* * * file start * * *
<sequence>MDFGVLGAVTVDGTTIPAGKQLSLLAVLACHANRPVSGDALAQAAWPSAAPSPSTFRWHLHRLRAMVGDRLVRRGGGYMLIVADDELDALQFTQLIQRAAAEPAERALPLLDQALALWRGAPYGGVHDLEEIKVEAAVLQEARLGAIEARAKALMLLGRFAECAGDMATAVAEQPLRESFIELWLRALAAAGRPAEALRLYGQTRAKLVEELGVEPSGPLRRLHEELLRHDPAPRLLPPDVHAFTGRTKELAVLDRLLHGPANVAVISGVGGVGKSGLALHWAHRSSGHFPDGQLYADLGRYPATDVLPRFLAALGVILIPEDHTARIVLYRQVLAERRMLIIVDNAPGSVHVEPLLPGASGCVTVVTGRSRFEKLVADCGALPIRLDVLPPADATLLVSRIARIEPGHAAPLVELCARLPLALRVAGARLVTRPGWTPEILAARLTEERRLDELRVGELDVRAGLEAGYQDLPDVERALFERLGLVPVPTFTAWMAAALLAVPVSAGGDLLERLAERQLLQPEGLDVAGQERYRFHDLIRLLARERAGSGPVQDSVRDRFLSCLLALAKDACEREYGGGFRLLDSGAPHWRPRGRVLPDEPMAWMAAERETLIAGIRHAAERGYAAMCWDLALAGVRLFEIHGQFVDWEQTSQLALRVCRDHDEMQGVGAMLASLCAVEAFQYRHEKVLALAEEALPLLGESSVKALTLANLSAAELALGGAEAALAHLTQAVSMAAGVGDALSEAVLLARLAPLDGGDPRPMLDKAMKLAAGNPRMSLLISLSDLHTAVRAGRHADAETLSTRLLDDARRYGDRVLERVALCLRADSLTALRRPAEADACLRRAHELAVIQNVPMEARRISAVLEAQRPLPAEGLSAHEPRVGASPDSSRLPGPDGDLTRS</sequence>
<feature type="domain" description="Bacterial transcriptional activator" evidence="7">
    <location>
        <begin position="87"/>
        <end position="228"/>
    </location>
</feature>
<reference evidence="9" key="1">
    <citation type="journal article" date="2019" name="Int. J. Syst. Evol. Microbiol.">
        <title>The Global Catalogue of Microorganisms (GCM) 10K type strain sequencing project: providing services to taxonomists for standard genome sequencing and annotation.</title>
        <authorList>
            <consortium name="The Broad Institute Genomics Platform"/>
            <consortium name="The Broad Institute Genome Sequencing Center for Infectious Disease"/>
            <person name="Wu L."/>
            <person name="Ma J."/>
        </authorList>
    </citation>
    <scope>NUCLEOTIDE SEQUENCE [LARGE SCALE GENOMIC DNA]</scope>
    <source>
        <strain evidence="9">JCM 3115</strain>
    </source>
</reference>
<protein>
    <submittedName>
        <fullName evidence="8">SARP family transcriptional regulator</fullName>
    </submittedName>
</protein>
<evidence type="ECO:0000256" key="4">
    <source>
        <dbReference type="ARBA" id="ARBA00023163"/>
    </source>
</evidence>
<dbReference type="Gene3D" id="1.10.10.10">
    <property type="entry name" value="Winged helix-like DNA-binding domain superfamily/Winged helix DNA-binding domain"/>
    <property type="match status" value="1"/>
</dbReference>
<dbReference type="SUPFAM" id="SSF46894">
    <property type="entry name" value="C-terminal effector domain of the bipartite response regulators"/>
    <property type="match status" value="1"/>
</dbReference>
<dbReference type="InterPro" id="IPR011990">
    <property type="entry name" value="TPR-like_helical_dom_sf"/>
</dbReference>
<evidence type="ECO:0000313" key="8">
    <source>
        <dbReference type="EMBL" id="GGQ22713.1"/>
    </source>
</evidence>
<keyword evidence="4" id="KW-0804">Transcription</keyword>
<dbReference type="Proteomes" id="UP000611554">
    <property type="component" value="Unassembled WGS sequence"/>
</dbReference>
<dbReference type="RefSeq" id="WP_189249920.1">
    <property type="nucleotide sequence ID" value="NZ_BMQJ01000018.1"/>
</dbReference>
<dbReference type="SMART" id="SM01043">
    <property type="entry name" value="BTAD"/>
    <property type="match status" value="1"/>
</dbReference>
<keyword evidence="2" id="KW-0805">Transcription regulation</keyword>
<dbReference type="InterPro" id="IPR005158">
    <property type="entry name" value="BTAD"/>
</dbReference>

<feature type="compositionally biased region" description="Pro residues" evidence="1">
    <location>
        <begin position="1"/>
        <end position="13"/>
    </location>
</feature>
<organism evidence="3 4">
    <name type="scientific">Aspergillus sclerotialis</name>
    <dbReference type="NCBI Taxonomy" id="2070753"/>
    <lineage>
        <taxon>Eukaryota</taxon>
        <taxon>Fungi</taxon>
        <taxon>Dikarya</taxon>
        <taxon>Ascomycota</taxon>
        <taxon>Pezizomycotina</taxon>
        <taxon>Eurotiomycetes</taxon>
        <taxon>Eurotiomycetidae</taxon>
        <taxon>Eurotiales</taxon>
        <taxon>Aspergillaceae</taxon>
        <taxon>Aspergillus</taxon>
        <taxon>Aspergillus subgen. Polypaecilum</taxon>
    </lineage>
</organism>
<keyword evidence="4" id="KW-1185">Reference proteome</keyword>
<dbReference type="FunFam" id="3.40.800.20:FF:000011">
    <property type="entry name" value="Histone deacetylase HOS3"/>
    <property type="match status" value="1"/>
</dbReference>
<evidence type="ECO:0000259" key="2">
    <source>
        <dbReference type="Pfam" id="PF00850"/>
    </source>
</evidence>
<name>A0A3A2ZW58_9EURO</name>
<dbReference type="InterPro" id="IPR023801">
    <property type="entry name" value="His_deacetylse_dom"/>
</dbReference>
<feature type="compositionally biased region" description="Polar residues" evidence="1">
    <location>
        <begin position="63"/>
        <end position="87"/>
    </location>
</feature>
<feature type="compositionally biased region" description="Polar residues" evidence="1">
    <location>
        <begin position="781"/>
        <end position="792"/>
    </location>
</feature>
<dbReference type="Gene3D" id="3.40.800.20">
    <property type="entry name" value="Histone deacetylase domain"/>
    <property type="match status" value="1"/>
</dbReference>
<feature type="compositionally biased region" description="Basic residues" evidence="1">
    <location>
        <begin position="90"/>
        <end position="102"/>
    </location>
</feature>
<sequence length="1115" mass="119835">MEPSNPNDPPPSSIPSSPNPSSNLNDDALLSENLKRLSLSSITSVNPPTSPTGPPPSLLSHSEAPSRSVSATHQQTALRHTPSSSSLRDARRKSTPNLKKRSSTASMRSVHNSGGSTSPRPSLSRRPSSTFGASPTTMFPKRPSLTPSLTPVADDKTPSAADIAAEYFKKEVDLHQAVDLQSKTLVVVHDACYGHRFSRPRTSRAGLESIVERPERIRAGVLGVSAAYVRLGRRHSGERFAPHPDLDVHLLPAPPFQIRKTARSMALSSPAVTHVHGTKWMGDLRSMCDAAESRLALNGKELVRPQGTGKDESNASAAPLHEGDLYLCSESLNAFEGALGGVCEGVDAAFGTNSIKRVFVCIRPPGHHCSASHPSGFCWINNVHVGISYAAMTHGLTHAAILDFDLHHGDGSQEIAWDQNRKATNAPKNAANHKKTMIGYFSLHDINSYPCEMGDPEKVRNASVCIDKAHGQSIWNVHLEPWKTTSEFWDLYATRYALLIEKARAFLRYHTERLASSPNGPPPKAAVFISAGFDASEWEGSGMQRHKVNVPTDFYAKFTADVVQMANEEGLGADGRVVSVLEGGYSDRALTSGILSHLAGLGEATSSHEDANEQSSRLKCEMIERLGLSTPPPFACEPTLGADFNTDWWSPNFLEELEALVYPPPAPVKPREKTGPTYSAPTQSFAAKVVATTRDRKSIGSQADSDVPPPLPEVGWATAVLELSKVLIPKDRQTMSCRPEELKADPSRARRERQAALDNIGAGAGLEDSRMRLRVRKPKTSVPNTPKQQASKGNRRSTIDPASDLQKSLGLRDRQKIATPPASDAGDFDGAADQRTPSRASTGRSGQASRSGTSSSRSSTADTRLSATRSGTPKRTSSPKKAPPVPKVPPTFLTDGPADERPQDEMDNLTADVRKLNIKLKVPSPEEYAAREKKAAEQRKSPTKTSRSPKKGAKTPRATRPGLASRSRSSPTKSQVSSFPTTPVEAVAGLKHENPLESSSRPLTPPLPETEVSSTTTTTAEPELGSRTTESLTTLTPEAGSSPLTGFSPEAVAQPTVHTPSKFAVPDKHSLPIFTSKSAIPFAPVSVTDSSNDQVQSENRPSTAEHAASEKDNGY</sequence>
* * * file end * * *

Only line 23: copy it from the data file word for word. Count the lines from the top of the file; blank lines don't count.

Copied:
<protein>